Doctors say that as a woman reaches the age of 35-37, she is left with only 25000-30000 eggs, and these eggs aren’t of the best quality or viability often, thus adding to the risk for miscarriage and genetic abnormalities. Further, with passing years, chances of developing diabetes, heart diseases or hypertension increase, thus putting a woman at a risk of complications such as gestational diabetes, preeclampsia or the child being born with Down’s syndrome or any other genetic defects. A couple should always consult a doctor, when a woman is of 35 years of age or less, if they have been trying to conceive for more than a year and still are not successful.

Moving on to the next decade of a woman’s life, i.e. in her 40s, the chances of conception turn upside down when put in contrast with the highly possible rates in her 20s. In fact, a pregnancy in 40s is usually the total opposite of a pregnancy in the 20s. The body has worn out fairly, the quality of the ova has deteriorated significantly in turn increasing the chances of having chromosomal abnormalities and chances of having multiple babies at once increases too(the ovaries release multiple eggs as a natural way to increase chances of conception after a certain age). The associated risks of gestational complications also rise significantly in late pregnancies. Also, the rate of caesarean deliveries is higher (59% as compared to 29% with younger women) in women who have their first baby after the age of 40. With the increased chances of having a caesarean delivery, the risk of having complications such as embolism, stroke, peripartium cardiomyopathy or haemorrhage during delivery also endangers the life of the mother. A woman who gives birth after 35, is potentially 26% more likely to get diagnosed of breast cancer in the next 15 years after childbirth as compared to women who never gave birth. It is always better to consult a doctor and get briefed and assessed for long term risks and possible complications associated with pregnancy if you plan on having a baby after 37.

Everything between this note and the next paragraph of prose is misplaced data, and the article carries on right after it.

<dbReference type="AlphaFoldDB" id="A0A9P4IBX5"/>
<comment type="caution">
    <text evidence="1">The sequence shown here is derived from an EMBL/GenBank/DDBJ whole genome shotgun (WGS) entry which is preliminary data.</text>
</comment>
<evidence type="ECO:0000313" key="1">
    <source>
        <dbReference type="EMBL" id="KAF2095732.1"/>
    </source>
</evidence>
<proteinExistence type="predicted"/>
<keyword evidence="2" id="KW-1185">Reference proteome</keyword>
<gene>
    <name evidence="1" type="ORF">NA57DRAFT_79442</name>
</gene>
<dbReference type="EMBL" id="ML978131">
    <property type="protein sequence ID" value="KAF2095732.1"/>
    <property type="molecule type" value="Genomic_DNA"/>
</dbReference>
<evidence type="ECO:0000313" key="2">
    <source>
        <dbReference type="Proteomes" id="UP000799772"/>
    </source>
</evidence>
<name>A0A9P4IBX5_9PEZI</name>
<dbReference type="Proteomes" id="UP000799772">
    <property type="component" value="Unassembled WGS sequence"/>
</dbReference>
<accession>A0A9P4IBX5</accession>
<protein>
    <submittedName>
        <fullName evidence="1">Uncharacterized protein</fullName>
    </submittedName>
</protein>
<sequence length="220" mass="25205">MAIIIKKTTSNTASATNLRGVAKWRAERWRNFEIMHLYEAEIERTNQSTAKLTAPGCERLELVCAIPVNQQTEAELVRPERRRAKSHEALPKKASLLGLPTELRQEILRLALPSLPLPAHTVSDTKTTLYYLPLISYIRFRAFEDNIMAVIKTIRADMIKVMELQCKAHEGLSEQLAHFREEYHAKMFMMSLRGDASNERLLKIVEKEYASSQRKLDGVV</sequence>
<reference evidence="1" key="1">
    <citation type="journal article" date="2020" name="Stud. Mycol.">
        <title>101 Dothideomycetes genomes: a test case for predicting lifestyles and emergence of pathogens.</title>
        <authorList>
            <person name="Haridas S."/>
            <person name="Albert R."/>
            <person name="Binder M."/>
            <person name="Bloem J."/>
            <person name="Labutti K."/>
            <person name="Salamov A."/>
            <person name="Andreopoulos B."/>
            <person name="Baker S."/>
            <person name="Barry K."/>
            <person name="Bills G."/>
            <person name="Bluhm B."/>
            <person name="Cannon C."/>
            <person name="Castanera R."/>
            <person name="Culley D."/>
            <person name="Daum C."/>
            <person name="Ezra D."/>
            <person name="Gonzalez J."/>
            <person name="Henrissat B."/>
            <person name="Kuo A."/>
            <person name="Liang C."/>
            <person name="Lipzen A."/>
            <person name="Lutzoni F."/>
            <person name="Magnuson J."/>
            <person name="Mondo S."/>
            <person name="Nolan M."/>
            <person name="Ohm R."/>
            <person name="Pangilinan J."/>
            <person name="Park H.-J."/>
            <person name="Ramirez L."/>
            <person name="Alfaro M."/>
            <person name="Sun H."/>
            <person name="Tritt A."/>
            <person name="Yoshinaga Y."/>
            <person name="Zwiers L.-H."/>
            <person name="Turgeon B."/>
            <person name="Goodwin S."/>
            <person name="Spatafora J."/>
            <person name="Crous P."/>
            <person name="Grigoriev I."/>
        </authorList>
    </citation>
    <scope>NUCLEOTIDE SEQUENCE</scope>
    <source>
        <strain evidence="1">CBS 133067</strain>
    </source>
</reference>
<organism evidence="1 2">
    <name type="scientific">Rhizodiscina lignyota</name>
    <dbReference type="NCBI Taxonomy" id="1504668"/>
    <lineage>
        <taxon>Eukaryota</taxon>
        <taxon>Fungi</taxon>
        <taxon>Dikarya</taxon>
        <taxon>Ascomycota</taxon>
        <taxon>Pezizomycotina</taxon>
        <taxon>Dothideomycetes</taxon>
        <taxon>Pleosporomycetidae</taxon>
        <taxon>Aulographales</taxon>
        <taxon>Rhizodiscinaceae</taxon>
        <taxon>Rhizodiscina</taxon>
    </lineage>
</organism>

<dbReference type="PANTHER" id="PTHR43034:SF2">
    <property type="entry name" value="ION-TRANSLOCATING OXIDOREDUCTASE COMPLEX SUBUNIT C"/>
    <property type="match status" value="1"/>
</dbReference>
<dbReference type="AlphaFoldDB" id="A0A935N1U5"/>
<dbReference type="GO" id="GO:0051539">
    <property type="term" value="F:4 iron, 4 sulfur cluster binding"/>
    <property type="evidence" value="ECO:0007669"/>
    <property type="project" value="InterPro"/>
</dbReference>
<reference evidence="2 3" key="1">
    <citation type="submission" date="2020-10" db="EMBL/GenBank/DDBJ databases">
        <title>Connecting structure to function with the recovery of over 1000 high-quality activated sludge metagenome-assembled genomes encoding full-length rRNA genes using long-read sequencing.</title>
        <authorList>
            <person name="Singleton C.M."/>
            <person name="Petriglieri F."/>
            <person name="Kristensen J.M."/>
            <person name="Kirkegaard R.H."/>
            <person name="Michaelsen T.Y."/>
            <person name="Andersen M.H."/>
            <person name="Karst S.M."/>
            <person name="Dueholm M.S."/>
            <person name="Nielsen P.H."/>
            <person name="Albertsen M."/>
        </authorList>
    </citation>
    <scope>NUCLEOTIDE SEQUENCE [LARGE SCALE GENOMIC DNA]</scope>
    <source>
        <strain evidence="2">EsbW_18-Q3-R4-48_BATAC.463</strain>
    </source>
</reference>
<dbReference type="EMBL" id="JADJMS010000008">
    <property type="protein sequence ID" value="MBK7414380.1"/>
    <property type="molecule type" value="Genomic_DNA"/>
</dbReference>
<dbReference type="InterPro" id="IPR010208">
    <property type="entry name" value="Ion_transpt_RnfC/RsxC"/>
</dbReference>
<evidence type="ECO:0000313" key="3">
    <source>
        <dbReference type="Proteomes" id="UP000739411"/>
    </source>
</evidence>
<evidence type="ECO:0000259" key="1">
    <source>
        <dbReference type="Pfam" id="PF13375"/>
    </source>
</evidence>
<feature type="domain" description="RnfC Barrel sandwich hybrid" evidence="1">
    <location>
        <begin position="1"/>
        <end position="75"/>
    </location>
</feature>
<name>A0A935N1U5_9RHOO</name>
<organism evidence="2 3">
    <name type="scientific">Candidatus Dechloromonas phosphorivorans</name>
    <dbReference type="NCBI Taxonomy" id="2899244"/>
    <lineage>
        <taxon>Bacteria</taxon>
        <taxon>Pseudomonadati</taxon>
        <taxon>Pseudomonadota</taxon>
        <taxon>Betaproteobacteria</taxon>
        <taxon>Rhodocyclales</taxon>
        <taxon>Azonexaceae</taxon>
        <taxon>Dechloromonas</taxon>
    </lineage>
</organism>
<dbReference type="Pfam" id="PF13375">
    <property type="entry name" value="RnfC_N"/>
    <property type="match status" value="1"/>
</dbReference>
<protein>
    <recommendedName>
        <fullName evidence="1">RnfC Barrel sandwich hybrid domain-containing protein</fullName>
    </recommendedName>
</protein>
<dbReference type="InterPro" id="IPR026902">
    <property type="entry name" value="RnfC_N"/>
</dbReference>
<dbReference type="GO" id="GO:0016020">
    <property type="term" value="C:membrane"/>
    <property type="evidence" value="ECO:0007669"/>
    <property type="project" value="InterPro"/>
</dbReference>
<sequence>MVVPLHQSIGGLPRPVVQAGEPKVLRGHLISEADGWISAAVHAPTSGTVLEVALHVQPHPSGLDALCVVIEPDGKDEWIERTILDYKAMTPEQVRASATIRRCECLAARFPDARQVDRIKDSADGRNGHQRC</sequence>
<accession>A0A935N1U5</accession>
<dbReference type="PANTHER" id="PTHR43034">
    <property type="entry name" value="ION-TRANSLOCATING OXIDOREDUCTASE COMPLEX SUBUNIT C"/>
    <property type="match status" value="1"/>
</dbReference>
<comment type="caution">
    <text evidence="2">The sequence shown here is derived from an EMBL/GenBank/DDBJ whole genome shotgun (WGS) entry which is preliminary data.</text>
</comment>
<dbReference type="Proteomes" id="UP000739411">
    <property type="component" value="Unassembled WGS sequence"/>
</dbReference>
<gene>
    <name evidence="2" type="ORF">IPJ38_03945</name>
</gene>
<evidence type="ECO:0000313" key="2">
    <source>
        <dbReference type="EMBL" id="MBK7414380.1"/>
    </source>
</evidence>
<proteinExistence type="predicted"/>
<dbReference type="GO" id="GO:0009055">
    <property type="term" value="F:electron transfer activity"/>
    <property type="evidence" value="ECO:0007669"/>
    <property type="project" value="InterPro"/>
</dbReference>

Similarly, even male fertility starts to decline after 40. The sperm count and viability lowers gradually. At least 40% of sperms have to have good motility, shape and DNA composition for a man to be able to impregnate his partner. So, while a woman is considering her age when thinking about getting pregnant, she should also take her partner’s age in consideration equally.

Therefore, even if you feel that you’ll be more financially and professionally stable in your 40s, your body may not respond well to your wish to have a child then. The couple should always consult a doctor, when a woman is of 35 years age or more, if they have been trying to conceive for more than six months and yet are not successful.